Glenn Schroeder and Janet Wong had spent months searching in vain for a modernist house around Princeton, N.J., in 2007, and were nearly ready to give up. Why not just buy one of the colonial homes that were everywhere, they asked themselves. How bad could that be?
It was their 14-year-old son who talked them out of it.
“Mom, we’ve been looking and looking,” Ms. Wong, 52, a children’s book author, remembers him saying. “Why are you settling?”
Andrew, who is now 22, explained recently that the house they were considering “didn’t seem like the kind of place she would feel at home — it was more of a placeholder.”
The family hadn’t been in New Jersey long — they had left Washington State two years earlier so that Mr. Schroeder, a lawyer, could take a new job — and they still missed their previous home, a modernist design that Ms. Wong, in particular, had loved. So Andrew, who was then in eighth grade, suggested commissioning an architect to build a modern house.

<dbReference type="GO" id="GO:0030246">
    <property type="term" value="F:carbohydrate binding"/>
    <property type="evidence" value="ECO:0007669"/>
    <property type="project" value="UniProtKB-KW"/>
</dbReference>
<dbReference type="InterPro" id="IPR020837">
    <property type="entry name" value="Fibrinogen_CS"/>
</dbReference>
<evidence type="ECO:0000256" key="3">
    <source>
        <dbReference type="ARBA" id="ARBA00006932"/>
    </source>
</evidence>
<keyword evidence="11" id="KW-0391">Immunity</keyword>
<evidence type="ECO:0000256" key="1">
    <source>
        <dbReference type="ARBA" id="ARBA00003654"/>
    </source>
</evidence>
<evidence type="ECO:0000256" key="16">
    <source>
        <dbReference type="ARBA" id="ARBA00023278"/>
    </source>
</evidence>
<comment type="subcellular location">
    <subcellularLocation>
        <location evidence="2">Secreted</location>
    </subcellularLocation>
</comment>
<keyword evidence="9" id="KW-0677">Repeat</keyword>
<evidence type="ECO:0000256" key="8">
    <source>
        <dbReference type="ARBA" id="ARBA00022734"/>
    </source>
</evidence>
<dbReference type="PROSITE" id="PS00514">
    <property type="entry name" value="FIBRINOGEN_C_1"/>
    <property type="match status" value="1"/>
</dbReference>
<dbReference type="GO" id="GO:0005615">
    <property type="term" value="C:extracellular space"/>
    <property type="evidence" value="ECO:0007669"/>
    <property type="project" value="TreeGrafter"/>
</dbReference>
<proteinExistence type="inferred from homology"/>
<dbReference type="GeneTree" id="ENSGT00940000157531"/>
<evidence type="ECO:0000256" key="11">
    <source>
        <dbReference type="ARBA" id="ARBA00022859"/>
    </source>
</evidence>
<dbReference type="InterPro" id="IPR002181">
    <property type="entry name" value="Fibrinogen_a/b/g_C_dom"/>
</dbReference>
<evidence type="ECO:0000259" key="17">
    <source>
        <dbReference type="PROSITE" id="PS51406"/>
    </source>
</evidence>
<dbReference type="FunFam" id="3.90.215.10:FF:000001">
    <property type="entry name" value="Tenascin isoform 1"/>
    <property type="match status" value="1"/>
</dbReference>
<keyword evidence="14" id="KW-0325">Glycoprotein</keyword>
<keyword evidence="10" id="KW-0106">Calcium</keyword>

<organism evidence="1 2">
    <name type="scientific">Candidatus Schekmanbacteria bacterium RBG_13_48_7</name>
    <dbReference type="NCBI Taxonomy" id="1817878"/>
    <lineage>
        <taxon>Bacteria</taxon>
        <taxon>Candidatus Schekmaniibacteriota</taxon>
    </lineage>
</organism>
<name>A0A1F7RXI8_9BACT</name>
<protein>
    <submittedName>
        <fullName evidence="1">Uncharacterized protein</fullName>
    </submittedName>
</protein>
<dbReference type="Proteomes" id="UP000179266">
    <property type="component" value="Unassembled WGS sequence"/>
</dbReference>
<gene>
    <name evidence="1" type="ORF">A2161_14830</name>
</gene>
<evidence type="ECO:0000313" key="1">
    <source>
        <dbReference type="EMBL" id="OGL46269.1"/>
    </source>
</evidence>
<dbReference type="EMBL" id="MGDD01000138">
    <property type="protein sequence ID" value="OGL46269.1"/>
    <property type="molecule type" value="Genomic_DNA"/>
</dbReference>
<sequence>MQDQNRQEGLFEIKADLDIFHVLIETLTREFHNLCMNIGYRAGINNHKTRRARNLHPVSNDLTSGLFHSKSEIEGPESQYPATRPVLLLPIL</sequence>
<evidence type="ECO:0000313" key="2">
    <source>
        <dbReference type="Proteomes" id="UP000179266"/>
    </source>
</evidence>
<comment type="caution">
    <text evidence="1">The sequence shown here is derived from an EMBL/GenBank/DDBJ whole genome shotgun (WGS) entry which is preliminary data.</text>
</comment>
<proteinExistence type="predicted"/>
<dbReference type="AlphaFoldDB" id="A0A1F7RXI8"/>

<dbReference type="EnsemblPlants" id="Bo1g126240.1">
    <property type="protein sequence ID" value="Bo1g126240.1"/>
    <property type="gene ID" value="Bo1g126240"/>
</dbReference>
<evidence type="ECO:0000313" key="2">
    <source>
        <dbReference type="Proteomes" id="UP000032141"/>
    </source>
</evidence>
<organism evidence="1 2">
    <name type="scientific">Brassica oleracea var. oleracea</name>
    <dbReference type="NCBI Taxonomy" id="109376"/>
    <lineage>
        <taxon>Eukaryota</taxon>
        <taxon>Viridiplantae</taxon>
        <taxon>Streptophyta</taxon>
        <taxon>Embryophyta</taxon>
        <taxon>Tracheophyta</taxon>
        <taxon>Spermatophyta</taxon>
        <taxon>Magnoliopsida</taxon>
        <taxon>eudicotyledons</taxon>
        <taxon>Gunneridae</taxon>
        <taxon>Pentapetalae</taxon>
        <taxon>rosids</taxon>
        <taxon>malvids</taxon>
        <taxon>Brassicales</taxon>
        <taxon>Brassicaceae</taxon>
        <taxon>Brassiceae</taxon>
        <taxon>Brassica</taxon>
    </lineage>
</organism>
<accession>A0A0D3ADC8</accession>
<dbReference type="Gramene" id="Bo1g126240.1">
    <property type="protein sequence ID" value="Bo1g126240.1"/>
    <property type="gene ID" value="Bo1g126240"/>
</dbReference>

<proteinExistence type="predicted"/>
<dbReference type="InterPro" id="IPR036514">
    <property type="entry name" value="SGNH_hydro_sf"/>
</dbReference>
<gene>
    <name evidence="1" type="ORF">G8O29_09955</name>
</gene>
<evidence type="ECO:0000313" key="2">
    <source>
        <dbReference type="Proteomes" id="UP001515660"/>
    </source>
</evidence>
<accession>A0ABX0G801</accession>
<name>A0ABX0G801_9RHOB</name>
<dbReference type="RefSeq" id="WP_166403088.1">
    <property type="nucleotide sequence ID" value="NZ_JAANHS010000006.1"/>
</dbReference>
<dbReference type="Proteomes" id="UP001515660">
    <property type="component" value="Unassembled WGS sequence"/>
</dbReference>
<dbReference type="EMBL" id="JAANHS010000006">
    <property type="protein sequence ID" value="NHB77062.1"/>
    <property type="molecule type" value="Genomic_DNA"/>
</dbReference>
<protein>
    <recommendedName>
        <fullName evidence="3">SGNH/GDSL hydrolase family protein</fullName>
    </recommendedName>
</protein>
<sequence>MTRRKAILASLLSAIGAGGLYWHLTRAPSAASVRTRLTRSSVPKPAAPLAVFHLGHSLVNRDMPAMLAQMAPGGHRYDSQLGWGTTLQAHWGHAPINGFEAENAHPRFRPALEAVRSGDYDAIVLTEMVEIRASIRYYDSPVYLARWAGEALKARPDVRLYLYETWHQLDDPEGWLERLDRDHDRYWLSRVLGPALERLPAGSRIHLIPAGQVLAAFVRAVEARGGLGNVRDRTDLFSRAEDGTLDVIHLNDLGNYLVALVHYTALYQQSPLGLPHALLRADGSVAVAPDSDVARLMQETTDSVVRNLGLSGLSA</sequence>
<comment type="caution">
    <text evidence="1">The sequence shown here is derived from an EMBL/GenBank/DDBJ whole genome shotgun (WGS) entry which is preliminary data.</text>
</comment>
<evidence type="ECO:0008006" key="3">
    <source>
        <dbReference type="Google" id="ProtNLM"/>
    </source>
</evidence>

Ms. Wong was initially skeptical: “I said, ‘It’s not so easy. You set it up, and then we can talk about it.’ I didn’t think he’d actually follow through.”
But he did. He began by developing an ambitious list of candidates that included the Dutch architect Rem Koolhaas. Then, during a brief flirtation with prefab, he helped organize a trip to Minneapolis to see a model home. And finally, he proposed Leven Betts, after admiring a house the New York architecture firm had published in Dwell magazine.
Some people wouldn’t feel comfortable putting such a big decision in the hands of a teenager, Mr. Schroeder, 62, acknowledged. But “being type-A parents,” he said, “we thought maybe it would be an experience for him to work with architects and be intrinsically involved in building a house.”
The architects, surprisingly, were equally enthusiastic. […]